To support the emphasis on Tier 2 words many educators assume that there exists such a thing as general “reading skill,” which will be the key to college and career readiness. But cognitive scientists instruct us that it’s an oversimplification to suppose that there is such a thing as a domain-general reading skill that can be fostered by the explicit study of domain-general, Tier 2 words. On the contrary, the latest cognitive science tells us that reading skills, like most skills, are “domain specific.” Granted, there are important domain-general aspects of reading that include automatic, unconscious procedures like decoding skill, eye movements, strategic meaning searches, and knowledge of domain-general words. It is reasonable, indeed essential, to ensure that students gain such domain-general knowledge. But few experts advise that students be explicitly trained in eye-movement patterns, at least not very extensively. For most students that skill develops unconsciously without continuous instruction. The same is true of most domain-general word learning—which occurs unconsciously, bit by bit, through multiple exposures to a word in different contexts. Domain general skills like decoding, once mastered, are continually practiced and unconsciously improved precisely because, being domain general, they occur frequently.
There’s a clear analogy with skill in sports. Most sports demand domain-general athletic abilities like hand-eye coordination. Nonetheless being skilled specifically in golf does not directly transfer to being skilled in tennis or even in croquet. Each sport has domain-specific skills that must be explicitly mastered. Similarly, being skilled in reading about golf does not readily transfer to being skilled in reading about tennis. The golf passages will of course contain domain-general words like but, however, pretty, and willing, but the critical words will be birdie, bogie, and par, and knowing them won’t help you read a tennis story with set point, fault, and ace.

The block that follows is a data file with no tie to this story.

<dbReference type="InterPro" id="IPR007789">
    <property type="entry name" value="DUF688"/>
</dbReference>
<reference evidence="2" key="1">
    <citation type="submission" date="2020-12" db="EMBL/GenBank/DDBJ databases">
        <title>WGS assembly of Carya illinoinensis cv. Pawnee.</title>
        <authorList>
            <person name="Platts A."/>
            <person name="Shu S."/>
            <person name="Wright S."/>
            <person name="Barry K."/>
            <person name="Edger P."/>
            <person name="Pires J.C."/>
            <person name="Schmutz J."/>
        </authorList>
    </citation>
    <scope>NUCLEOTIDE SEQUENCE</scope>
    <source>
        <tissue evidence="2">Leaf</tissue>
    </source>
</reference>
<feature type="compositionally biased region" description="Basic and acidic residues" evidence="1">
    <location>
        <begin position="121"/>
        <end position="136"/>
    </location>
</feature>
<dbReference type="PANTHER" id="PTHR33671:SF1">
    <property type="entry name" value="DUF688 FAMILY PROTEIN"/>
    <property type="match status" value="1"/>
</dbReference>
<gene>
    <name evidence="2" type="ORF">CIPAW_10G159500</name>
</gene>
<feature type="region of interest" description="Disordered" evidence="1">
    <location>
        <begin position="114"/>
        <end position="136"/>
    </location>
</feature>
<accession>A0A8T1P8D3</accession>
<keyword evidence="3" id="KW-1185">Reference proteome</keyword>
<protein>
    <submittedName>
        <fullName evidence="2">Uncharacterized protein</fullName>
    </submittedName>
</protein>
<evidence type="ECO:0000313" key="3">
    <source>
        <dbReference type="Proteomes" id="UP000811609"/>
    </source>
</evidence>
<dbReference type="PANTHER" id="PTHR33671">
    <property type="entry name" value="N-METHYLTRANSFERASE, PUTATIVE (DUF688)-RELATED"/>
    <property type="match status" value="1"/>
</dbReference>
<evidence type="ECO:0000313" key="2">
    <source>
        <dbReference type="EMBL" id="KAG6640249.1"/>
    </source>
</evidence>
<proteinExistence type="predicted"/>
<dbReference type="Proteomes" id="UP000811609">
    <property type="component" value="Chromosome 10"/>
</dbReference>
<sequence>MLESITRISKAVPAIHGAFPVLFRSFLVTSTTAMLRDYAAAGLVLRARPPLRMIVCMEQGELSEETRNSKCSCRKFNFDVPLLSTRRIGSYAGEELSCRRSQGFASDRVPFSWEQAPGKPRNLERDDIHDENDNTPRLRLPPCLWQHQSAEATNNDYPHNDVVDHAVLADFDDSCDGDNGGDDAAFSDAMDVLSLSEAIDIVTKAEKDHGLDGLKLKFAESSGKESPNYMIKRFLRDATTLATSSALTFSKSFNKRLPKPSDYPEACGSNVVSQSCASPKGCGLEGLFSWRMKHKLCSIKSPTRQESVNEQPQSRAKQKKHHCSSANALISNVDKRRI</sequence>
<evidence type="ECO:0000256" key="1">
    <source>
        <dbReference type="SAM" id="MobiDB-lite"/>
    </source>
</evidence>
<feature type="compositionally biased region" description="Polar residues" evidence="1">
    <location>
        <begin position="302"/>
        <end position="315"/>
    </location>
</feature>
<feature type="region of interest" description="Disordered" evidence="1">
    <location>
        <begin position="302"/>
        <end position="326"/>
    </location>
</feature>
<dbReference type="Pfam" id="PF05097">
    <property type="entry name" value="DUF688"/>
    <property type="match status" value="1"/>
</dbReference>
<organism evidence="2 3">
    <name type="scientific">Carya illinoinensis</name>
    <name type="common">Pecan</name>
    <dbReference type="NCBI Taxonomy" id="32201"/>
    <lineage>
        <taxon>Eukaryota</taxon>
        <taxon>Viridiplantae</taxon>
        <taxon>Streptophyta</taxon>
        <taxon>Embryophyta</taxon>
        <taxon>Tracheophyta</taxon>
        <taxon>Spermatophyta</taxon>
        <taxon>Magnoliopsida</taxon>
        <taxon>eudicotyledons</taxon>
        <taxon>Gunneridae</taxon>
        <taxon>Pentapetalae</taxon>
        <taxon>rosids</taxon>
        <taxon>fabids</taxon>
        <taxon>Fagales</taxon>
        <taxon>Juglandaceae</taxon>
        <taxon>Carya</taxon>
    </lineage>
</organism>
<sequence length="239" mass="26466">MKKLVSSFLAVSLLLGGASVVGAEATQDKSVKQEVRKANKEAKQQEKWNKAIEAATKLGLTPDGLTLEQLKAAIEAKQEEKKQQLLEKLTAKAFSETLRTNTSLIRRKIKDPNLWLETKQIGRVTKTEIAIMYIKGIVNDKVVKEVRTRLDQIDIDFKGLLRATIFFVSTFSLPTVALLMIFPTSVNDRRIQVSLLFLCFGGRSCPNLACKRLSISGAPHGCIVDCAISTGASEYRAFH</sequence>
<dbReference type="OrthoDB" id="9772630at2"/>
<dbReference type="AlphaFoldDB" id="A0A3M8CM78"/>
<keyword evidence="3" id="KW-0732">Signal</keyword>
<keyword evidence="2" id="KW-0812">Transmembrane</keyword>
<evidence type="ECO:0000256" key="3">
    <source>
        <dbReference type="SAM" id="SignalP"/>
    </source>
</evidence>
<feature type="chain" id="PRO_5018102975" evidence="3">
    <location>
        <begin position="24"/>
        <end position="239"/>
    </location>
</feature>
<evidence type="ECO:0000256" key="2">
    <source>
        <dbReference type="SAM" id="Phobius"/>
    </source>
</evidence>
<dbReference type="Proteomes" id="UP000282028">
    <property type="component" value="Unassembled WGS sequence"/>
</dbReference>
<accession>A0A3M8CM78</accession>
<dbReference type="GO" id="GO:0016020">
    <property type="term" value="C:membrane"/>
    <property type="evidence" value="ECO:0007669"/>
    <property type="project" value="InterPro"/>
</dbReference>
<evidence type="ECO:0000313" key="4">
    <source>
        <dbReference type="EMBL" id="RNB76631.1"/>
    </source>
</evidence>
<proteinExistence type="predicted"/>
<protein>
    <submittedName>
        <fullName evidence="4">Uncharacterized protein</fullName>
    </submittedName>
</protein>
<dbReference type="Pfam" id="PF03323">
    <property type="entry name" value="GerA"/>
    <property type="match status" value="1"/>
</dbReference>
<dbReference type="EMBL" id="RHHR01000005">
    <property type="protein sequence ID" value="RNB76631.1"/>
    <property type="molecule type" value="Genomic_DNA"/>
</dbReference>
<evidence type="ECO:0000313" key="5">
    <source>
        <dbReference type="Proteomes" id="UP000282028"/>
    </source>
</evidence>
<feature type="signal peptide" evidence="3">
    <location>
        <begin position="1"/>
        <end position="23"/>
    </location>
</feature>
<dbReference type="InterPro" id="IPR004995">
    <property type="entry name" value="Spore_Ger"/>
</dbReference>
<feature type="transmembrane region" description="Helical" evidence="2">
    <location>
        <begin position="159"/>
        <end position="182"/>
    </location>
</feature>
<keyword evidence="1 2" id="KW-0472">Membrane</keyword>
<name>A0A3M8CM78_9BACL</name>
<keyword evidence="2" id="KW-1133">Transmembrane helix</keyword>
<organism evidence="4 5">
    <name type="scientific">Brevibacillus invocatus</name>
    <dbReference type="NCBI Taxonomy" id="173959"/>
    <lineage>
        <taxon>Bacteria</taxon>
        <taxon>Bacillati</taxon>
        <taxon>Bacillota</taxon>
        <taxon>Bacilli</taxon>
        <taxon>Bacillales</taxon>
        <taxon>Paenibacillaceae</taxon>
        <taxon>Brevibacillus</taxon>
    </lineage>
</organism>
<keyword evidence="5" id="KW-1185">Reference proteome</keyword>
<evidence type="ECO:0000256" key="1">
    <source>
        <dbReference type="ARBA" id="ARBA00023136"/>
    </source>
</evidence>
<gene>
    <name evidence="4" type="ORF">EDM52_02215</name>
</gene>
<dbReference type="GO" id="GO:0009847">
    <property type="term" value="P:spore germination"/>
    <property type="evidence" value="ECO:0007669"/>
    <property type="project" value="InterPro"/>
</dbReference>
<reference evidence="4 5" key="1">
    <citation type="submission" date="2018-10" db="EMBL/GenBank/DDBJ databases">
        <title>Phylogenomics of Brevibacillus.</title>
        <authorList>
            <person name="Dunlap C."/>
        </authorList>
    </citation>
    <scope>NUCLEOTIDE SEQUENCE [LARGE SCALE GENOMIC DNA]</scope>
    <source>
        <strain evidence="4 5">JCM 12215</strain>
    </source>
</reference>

Why do you suppose school reading tests typically offer ten or so passages? If reading were a domain-general skill, one passage would suffice. (If I want to know if you can ride a bike, I won’t bring ten bikes for you to ride. One will suffice.) But reading tests always contain several passages because a reliable reading test has to sample your ability to read in several different domains. Reading tests are essentially tests of how many different domains you have knowledge of and vocabulary for. To be a literate adult—one who could read a newspaper front to back—you must have knowledge in a very broad range of domains.
If we wish our students to perform well on a reading test, we ought to abandon the disparagement of “mere facts.” Nothing contributes more to a student’s reading abilities than wide knowledge of multiple domains, automatically accompanied by knowledge of many domain-specific, Tier 3 words. In sum, nothing contributes more to college and career readiness than broad general knowledge over multiple domains.
The best way to teach “English language arts” then is systematically to teach substantive domains of knowledge along with their inherently related vocabularies. In fact the whole issue needs to be broadened by a return to real classes in history, science, and the arts in elementary grades, as the best way to gain proficiency in reading. This larger principle transcends the currently debated topic of fictional vs. non-fictional genres. Much good fiction is a repository of domain knowledge—not just of human nature and ethical principles, but also of historical and factual knowledge, including such things as Mississippi river-boating in Huckleberry Finn, and whaling in Moby Dick, as well as the forms and techniques of literature, like simile and metaphor, prefixes and suffixes, which are just as “informational” as chemical valences. What is needed for college and career readiness is extensive general knowledge over multiple domains, coherently delivered—with lots of Tier 3 words.
When this is done well, with gradually increasing sophistication grade by grade, Tiers 1 and 2 will mostly take care of themselves.